To defend against internal insurrection, princes have used a variety of strategies. Some have divided towns, some have disarmed the populace, some have tried to woo disloyal subjects, and others have built or destroyed fortresses. The effectiveness of each of these policies depends on the individual conditions, but a few generalizations can be made.
Historically, new princes have never prevented their subjects from having weapons. Arming subjects fosters loyalty among the people and defends the prince. Disarming subjects will breed distrust, which leads to civil animosity. But if a prince annexes a state, he must disarm his new subjects. He can allow his supporters in the new state to keep their arms, but eventually they must also be made weaker. The best arrangement is to have the prince’s own soldiers occupying the new state. However, weakening an annexed territory by encouraging factionalism only makes it more easily captured by foreigners, as the Venetians learned.
Princes become great by defeating opposition. Thus, one way they can enhance their stature is to cunningly foster opposition that can be easily overcome. Moreover, fostering subversion in a new state will help reveal the motives of potential conspirators.
Some princes have chosen to build fortresses to curb rebellion. Others have destroyed them, in order to maintain control in newly acquired states. The usefulness of fortresses depends on the specific circumstances. But a fortress will not be able to protect a prince if he is hated by his subjects. The issue is not whether a prince should build a fortress. Rather, a prince should not put all his trust in a fortress, neglecting the attitudes of his people.
Great enterprises and noble examples are two ways for a prince to earn prestige. Examples of great campaigns include those of King Ferdinand of Spain, who skillfully used his military to attack Granada, Africa, Italy, and France. These campaigns focused his people’s attention and prevented attacks against Ferdinand.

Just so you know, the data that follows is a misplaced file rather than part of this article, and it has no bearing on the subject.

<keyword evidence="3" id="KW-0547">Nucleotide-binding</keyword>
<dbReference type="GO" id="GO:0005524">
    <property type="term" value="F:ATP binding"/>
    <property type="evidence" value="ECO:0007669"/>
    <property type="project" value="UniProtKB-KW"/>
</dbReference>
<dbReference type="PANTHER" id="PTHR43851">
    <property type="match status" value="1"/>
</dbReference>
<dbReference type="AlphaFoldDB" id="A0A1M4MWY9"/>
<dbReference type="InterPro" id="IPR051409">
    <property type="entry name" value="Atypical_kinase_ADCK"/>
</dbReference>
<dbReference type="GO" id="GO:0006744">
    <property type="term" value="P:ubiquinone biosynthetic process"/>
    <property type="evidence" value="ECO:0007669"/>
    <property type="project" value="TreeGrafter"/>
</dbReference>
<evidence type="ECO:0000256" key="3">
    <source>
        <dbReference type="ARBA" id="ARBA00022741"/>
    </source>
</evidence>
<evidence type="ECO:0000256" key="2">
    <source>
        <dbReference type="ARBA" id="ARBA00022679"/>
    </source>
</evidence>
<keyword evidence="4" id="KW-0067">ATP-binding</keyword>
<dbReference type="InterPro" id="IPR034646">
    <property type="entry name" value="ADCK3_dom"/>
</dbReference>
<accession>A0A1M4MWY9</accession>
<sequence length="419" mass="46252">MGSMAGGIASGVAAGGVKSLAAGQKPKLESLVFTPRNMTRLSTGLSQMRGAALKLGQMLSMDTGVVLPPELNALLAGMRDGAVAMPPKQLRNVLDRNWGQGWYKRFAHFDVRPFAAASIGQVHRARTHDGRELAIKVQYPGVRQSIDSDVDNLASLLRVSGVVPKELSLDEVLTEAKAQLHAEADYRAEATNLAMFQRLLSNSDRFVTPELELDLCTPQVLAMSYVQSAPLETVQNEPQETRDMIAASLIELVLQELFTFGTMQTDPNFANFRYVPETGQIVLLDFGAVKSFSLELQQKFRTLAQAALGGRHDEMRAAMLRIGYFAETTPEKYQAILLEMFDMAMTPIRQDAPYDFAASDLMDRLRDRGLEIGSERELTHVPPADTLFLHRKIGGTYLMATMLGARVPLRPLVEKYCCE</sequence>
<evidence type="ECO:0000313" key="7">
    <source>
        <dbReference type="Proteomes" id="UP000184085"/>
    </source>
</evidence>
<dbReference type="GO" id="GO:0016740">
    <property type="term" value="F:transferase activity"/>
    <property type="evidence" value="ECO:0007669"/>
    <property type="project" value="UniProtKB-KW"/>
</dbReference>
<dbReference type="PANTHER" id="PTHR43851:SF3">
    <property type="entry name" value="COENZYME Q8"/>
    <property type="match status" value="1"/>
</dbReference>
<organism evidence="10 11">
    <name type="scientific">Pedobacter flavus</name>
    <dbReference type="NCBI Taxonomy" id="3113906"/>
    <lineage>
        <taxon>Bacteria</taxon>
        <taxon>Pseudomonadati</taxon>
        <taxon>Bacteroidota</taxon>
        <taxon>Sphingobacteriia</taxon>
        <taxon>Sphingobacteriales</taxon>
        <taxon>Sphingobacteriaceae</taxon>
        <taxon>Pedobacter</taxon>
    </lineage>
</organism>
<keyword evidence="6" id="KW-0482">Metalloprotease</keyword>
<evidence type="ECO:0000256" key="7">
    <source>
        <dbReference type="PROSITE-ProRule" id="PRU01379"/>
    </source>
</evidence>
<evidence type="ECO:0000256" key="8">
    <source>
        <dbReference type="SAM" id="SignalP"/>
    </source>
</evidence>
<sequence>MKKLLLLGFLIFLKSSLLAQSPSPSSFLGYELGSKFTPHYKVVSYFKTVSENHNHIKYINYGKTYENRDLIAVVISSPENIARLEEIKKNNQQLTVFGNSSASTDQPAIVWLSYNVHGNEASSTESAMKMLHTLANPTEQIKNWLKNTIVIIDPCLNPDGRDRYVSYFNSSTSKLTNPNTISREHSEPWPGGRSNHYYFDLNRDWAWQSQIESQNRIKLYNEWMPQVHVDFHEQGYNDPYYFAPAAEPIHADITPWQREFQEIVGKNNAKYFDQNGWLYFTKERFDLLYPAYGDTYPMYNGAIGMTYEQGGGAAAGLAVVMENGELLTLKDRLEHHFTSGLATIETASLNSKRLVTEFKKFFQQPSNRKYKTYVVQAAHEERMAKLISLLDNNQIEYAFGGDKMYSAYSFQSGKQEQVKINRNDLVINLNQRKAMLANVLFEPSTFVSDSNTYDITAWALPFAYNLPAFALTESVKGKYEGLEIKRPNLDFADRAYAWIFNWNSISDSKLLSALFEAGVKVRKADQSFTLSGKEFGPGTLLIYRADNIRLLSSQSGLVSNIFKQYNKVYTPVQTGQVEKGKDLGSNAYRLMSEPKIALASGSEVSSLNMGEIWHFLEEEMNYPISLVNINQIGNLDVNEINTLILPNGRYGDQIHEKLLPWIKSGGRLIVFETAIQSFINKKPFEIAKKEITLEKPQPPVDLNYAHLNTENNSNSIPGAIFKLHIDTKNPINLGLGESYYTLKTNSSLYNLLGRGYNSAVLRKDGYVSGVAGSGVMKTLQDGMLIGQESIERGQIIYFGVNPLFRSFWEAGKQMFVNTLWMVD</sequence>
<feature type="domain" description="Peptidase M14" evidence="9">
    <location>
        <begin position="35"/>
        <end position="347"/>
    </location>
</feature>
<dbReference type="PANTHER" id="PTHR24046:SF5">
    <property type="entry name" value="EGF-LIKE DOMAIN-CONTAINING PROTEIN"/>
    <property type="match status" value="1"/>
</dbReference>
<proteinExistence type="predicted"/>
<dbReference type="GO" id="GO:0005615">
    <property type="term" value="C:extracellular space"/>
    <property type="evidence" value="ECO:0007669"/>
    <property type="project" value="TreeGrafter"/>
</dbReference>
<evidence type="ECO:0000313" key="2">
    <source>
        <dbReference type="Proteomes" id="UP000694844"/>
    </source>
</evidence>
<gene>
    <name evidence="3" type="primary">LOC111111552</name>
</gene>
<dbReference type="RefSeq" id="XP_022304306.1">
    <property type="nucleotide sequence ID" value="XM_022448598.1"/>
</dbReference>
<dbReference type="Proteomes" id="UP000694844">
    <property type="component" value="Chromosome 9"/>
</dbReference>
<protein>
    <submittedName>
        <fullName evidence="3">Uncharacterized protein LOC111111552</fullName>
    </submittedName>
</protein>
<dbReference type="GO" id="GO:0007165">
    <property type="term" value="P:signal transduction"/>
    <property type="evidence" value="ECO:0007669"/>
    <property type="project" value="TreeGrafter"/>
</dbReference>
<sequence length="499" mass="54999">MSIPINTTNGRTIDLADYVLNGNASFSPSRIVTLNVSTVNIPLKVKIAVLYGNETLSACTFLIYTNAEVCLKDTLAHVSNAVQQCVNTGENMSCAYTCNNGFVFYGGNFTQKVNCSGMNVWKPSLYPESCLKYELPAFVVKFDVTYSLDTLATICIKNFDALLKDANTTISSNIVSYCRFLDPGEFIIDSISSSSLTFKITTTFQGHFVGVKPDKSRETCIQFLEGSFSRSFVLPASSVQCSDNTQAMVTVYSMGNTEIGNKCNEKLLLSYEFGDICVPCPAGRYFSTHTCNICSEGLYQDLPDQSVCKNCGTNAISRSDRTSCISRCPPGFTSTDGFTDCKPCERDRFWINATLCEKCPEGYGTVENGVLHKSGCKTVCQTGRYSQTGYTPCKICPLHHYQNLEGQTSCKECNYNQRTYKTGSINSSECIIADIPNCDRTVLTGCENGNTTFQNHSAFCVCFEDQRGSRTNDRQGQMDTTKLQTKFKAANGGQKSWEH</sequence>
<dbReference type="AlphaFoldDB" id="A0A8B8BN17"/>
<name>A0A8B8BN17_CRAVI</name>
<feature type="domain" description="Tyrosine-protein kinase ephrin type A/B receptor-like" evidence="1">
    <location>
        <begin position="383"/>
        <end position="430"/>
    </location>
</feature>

Nobility can be achieved by the grand public display of rewards and punishments. Above all, princes should win a reputation for being men of outstanding ability.
A prince can also win prestige by declaring himself an ally of one side of a conflict. Neutrality alienates both the victor and the loser. The victor sees the neutral prince as a doubtful friend; the loser sees the neutral prince as weak coward. Someone who is not your friend will always request that you remain neutral, while a true friend will always ask you for your armed support. A prince can escape short-term danger through neutrality, but at the cost of long-term grief. Instead, a prince should boldly declare support for one side.
If the prince allies with someone stronger than himself, and this ally wins, then the prince protects himself through the alliance, because the victor will feel an obligation to the prince. If this stronger ally loses, at least the prince will win the protection and shelter of the ally. If the prince is stronger than either opponent, an alliance essentially means the destruction of one side through the help of another.
If possible, a prince should avoid siding with an ally whose power is greater than his own. Victory in this situation will only put the prince at mercy of that ally. However, sometimes such an alliance is unavoidable. Because of these instances, a prince should never believe that a completely safe course exists. Instead, he should assess the risks presented by all options and choose the least risky course of action. A prudent prince can assess threats and accept the lesser evil.
A prince should encourage his citizens to excel in their occupations, and live their lives in peace. Thus, a prince should never discourage or excessively tax private acquisition or prosperous commerce. Instead, a prince should reward those who contribute to the overall prosperity of the state. Such rewards might include annual city-wide festivals and personal visits with guilds and family groups.
The selection of ministers is a critical task because ministers give visitors their first impression of the prince. Wise and loyal ministers contribute to the image of a wise prince. Inversely, incompetent and disloyal ministers give the prince the image of incompetence.
There are three types of intellect that men can possess: the ability to understand things independently, the ability to appreciate another person’s ability to understand things, and the ability to do neither. The first kind is best, the second acceptable, and the third useless. If a prince possesses at least the second kind of intellect, he can judge whether his ministers’ actions are good or bad.